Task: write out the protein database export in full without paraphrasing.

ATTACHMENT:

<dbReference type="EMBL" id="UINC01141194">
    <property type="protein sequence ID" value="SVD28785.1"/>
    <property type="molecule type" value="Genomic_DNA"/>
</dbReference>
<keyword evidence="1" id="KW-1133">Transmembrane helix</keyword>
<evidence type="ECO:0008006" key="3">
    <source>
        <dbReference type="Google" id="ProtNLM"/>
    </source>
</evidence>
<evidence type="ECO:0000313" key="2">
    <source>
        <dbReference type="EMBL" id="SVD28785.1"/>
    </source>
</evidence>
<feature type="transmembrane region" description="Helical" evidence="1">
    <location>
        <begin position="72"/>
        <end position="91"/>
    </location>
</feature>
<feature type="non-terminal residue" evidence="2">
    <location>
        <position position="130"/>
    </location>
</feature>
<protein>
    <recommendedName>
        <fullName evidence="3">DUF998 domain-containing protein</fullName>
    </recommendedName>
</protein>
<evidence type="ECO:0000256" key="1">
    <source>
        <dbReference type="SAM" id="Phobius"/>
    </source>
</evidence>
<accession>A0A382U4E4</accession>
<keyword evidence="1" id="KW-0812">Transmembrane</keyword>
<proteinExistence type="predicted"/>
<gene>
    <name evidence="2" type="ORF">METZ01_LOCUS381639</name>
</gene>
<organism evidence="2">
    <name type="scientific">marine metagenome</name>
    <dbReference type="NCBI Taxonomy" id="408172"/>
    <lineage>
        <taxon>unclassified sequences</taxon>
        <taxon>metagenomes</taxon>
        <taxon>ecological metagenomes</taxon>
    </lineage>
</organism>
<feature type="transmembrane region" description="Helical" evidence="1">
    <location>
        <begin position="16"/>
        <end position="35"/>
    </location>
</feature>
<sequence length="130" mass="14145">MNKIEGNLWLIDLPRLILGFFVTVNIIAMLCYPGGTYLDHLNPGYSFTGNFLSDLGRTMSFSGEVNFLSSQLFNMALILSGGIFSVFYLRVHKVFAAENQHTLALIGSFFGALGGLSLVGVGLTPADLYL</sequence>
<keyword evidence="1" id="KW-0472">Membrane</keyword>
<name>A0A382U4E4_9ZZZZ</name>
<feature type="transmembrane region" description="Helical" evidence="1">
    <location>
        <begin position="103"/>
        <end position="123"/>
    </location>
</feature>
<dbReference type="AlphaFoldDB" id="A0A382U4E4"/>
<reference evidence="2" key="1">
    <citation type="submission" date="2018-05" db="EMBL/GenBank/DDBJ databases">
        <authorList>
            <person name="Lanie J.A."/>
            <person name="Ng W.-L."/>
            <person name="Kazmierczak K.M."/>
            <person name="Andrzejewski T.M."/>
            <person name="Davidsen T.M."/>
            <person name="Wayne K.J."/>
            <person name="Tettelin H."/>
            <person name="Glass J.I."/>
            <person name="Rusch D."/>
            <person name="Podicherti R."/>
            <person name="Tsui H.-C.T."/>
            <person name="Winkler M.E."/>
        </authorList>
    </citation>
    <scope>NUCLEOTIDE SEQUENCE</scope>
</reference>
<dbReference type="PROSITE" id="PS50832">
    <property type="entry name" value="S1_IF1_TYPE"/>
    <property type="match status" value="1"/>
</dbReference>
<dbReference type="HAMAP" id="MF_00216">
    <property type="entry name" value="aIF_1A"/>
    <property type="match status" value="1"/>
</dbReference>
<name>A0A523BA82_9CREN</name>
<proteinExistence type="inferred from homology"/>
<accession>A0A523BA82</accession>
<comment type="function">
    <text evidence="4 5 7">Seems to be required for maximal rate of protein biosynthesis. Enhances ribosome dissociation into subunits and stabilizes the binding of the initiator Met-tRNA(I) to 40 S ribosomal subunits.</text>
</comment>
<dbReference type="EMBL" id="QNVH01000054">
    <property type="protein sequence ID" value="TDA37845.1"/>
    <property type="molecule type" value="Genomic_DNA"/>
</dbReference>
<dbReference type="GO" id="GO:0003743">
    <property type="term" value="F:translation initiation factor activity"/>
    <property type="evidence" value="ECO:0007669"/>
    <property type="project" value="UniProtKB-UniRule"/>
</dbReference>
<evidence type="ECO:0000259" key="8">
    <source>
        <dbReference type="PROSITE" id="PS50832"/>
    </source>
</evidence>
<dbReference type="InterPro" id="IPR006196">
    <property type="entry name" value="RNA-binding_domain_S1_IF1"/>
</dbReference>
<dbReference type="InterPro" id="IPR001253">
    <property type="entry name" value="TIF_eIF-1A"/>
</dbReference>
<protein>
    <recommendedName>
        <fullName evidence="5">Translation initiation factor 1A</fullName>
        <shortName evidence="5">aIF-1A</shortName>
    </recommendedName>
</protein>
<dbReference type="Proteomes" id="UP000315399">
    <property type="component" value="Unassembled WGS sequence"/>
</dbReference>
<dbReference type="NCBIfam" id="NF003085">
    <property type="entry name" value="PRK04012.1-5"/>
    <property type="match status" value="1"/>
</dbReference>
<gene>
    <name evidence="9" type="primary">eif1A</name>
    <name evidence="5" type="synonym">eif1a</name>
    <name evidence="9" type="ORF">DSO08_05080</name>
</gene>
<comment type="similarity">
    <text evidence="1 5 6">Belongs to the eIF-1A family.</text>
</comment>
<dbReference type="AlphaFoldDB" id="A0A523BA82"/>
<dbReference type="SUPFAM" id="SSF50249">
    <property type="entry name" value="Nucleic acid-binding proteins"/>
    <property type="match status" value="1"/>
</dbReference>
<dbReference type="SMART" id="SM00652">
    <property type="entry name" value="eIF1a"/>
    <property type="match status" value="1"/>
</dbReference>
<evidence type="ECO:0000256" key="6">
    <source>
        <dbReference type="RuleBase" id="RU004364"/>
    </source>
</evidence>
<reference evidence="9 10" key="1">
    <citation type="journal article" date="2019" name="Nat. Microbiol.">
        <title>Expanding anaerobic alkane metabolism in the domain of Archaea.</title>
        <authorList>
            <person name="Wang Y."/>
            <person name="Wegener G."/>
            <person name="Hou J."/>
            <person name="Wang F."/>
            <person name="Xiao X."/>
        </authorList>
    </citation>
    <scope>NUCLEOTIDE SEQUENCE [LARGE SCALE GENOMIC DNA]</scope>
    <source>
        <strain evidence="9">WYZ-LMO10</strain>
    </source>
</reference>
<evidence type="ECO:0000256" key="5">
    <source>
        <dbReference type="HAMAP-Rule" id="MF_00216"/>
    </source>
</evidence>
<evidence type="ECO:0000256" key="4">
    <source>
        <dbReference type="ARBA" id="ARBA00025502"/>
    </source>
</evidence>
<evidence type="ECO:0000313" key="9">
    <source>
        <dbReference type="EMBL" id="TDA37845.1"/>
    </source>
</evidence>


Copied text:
<dbReference type="EMBL" id="UINC01141194">
    <property type="protein sequence ID" value="SVD28785.1"/>
    <property type="molecule type" value="Genomic_DNA"/>
</dbReference>
<keyword evidence="1" id="KW-1133">Transmembrane helix</keyword>
<evidence type="ECO:0008006" key="3">
    <source>
        <dbReference type="Google" id="ProtNLM"/>
    </source>
</evidence>
<evidence type="ECO:0000313" key="2">
    <source>
        <dbReference type="EMBL" id="SVD28785.1"/>
    </source>
</evidence>
<feature type="transmembrane region" description="Helical" evidence="1">
    <location>
        <begin position="72"/>
        <end position="91"/>
    </location>
</feature>
<feature type="non-terminal residue" evidence="2">
    <location>
        <position position="130"/>
    </location>
</feature>
<protein>
    <recommendedName>
        <fullName evidence="3">DUF998 domain-containing protein</fullName>
    </recommendedName>
</protein>
<evidence type="ECO:0000256" key="1">
    <source>
        <dbReference type="SAM" id="Phobius"/>
    </source>
</evidence>
<accession>A0A382U4E4</accession>
<keyword evidence="1" id="KW-0812">Transmembrane</keyword>
<proteinExistence type="predicted"/>
<gene>
    <name evidence="2" type="ORF">METZ01_LOCUS381639</name>
</gene>
<organism evidence="2">
    <name type="scientific">marine metagenome</name>
    <dbReference type="NCBI Taxonomy" id="408172"/>
    <lineage>
        <taxon>unclassified sequences</taxon>
        <taxon>metagenomes</taxon>
        <taxon>ecological metagenomes</taxon>
    </lineage>
</organism>
<feature type="transmembrane region" description="Helical" evidence="1">
    <location>
        <begin position="16"/>
        <end position="35"/>
    </location>
</feature>
<sequence length="130" mass="14145">MNKIEGNLWLIDLPRLILGFFVTVNIIAMLCYPGGTYLDHLNPGYSFTGNFLSDLGRTMSFSGEVNFLSSQLFNMALILSGGIFSVFYLRVHKVFAAENQHTLALIGSFFGALGGLSLVGVGLTPADLYL</sequence>
<keyword evidence="1" id="KW-0472">Membrane</keyword>
<name>A0A382U4E4_9ZZZZ</name>
<feature type="transmembrane region" description="Helical" evidence="1">
    <location>
        <begin position="103"/>
        <end position="123"/>
    </location>
</feature>
<dbReference type="AlphaFoldDB" id="A0A382U4E4"/>
<reference evidence="2" key="1">
    <citation type="submission" date="2018-05" db="EMBL/GenBank/DDBJ databases">
        <authorList>
            <person name="Lanie J.A."/>
            <person name="Ng W.-L."/>
            <person name="Kazmierczak K.M."/>
            <person name="Andrzejewski T.M."/>
            <person name="Davidsen T.M."/>
            <person name="Wayne K.J."/>
            <person name="Tettelin H."/>
            <person name="Glass J.I."/>
            <person name="Rusch D."/>
            <person name="Podicherti R."/>
            <person name="Tsui H.-C.T."/>
            <person name="Winkler M.E."/>
        </authorList>
    </citation>
    <scope>NUCLEOTIDE SEQUENCE</scope>
</reference>
<dbReference type="PROSITE" id="PS50832">
    <property type="entry name" value="S1_IF1_TYPE"/>
    <property type="match status" value="1"/>
</dbReference>
<dbReference type="HAMAP" id="MF_00216">
    <property type="entry name" value="aIF_1A"/>
    <property type="match status" value="1"/>
</dbReference>
<name>A0A523BA82_9CREN</name>
<proteinExistence type="inferred from homology"/>
<accession>A0A523BA82</accession>
<comment type="function">
    <text evidence="4 5 7">Seems to be required for maximal rate of protein biosynthesis. Enhances ribosome dissociation into subunits and stabilizes the binding of the initiator Met-tRNA(I) to 40 S ribosomal subunits.</text>
</comment>
<dbReference type="EMBL" id="QNVH01000054">
    <property type="protein sequence ID" value="TDA37845.1"/>
    <property type="molecule type" value="Genomic_DNA"/>
</dbReference>
<dbReference type="GO" id="GO:0003743">
    <property type="term" value="F:translation initiation factor activity"/>
    <property type="evidence" value="ECO:0007669"/>
    <property type="project" value="UniProtKB-UniRule"/>
</dbReference>
<evidence type="ECO:0000259" key="8">
    <source>
        <dbReference type="PROSITE" id="PS50832"/>
    </source>
</evidence>
<dbReference type="InterPro" id="IPR006196">
    <property type="entry name" value="RNA-binding_domain_S1_IF1"/>
</dbReference>
<dbReference type="InterPro" id="IPR001253">
    <property type="entry name" value="TIF_eIF-1A"/>
</dbReference>
<protein>
    <recommendedName>
        <fullName evidence="5">Translation initiation factor 1A</fullName>
        <shortName evidence="5">aIF-1A</shortName>
    </recommendedName>
</protein>
<dbReference type="Proteomes" id="UP000315399">
    <property type="component" value="Unassembled WGS sequence"/>
</dbReference>
<dbReference type="NCBIfam" id="NF003085">
    <property type="entry name" value="PRK04012.1-5"/>
    <property type="match status" value="1"/>
</dbReference>
<gene>
    <name evidence="9" type="primary">eif1A</name>
    <name evidence="5" type="synonym">eif1a</name>
    <name evidence="9" type="ORF">DSO08_05080</name>
</gene>
<comment type="similarity">
    <text evidence="1 5 6">Belongs to the eIF-1A family.</text>
</comment>
<dbReference type="AlphaFoldDB" id="A0A523BA82"/>
<dbReference type="SUPFAM" id="SSF50249">
    <property type="entry name" value="Nucleic acid-binding proteins"/>
    <property type="match status" value="1"/>
</dbReference>
<dbReference type="SMART" id="SM00652">
    <property type="entry name" value="eIF1a"/>
    <property type="match status" value="1"/>
</dbReference>
<evidence type="ECO:0000256" key="6">
    <source>
        <dbReference type="RuleBase" id="RU004364"/>
    </source>
</evidence>
<reference evidence="9 10" key="1">
    <citation type="journal article" date="2019" name="Nat. Microbiol.">
        <title>Expanding anaerobic alkane metabolism in the domain of Archaea.</title>
        <authorList>
            <person name="Wang Y."/>
            <person name="Wegener G."/>
            <person name="Hou J."/>
            <person name="Wang F."/>
            <person name="Xiao X."/>
        </authorList>
    </citation>
    <scope>NUCLEOTIDE SEQUENCE [LARGE SCALE GENOMIC DNA]</scope>
    <source>
        <strain evidence="9">WYZ-LMO10</strain>
    </source>
</reference>
<evidence type="ECO:0000256" key="5">
    <source>
        <dbReference type="HAMAP-Rule" id="MF_00216"/>
    </source>
</evidence>
<evidence type="ECO:0000256" key="4">
    <source>
        <dbReference type="ARBA" id="ARBA00025502"/>
    </source>
</evidence>
<evidence type="ECO:0000313" key="9">
    <source>
        <dbReference type="EMBL" id="TDA37845.1"/>
    </source>
</evidence>